In the beginning

Our most common prayer invokes the Trinity

in the beginning

Father Mike Stubbs is the pastor of Holy Cross Parish in Overland Park and has a degree in Scripture from Harvard University.

by Father Mike Stubbs

Typically, we Catholics begin prayer by making the sign of the cross.

In a similar way, when we enter the church building, we usually pause at the holy water font to dip our hand in it to make the sign of the cross.

That action reinforces and reminds us of our baptism. It draws on the words spoken at the moment of our baptism: “In the name of the Father, and of the Son, and of the Holy Spirit.”

We hear those words addressed by Jesus to the apostles in Sunday’s Gospel reading, Mt 28:16-20. He is commissioning them to continue his work on earth, as he leaves them to ascend into heaven.

That work will involve spreading the good news of salvation and teaching those who accept that message on how to live it out. And it will involve the sacrament of baptism to seal the deal, so to speak.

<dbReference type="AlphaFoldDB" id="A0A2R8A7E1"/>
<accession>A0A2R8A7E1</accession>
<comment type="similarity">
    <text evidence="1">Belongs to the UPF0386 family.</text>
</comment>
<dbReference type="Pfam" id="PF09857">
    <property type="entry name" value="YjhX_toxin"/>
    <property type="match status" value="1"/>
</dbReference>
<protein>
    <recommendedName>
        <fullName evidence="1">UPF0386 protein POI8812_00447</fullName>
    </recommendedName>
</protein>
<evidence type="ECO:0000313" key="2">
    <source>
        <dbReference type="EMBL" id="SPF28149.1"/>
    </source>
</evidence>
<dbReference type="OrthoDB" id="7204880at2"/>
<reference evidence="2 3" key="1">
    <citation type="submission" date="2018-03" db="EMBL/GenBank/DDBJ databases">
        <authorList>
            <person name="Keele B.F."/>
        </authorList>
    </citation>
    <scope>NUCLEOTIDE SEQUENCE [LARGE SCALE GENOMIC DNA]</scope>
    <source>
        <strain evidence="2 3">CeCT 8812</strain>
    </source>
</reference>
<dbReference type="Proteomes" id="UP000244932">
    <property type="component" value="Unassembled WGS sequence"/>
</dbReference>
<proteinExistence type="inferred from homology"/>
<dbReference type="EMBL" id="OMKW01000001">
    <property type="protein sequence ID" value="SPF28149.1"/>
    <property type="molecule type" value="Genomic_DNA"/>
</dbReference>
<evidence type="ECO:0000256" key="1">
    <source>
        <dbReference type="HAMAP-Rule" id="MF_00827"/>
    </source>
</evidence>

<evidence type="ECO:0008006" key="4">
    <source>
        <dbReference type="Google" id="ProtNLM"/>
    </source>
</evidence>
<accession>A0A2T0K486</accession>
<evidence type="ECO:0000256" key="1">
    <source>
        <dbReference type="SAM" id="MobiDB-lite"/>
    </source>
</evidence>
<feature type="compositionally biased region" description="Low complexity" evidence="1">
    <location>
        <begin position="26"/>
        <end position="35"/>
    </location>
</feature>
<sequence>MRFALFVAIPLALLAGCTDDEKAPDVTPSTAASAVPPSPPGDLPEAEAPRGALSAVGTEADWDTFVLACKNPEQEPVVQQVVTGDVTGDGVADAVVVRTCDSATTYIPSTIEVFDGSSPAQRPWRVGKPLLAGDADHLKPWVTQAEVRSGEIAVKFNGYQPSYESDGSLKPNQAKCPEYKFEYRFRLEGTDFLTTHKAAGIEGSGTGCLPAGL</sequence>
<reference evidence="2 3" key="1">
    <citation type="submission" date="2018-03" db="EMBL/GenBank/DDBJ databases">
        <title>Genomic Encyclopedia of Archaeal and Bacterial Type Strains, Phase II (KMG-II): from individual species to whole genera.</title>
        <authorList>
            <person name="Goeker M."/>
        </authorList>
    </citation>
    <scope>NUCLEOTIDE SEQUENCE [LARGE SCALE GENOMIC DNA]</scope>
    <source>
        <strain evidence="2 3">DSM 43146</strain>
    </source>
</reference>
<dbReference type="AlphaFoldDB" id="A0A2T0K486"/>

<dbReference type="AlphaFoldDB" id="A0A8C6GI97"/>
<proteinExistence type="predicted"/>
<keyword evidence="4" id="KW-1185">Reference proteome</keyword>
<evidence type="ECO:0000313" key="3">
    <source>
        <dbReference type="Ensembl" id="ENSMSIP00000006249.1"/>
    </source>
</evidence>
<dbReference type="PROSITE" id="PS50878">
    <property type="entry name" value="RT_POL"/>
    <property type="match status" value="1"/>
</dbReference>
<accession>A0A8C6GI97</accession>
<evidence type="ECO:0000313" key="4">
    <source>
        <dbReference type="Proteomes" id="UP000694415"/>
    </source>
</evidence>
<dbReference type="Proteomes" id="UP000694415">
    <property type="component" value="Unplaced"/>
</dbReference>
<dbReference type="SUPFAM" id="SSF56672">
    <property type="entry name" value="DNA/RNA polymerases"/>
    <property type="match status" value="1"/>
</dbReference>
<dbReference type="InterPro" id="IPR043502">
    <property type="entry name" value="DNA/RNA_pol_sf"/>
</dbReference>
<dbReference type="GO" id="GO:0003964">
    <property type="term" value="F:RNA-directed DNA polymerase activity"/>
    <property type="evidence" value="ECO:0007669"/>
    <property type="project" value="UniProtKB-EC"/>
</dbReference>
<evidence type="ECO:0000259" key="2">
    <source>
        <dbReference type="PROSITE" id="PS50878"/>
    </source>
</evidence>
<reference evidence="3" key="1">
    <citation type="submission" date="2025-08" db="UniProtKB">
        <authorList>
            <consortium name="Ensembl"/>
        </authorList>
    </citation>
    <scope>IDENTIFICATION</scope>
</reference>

In commissioning the apostles, Jesus supplies them with the formula that they are to use in administering that sacrament, the words that we echo in making the sign of the cross. But those words do so much more than simply fulfill the requirement for the sacrament to take effect.

The words also describe what happens to us in the sacrament of baptism. We are immersed in God, into the fullness of God’s reality — that is to say, God as Father, Son and Holy Spirit.

That is the mystery we celebrate this weekend on Trinity Sunday. Just as baptism lies at the core of our being as Christians, the mystery of the Holy Trinity lies at the core of our faith.

It is so close to us, so much a part of us, that we might easily overlook it. This solemnity draws our attention to it.

That is why we invoke the Holy Trinity when we begin prayer. That is why the word structure of the prayers in our liturgy reflects our belief in the Holy Trinity. In the liturgy, prayer is directed to the Father, through the Son, with the Holy Spirit.

All three divine persons are involved. Each person has a part to play, not the same as the others.

When we make the sign of the cross, our words echo the words of our baptism and remind us of that sacrament.

At the same time, those words underline the importance of the Holy Trinity in our lives of faith.

About the author

Fr. Mike Stubbs

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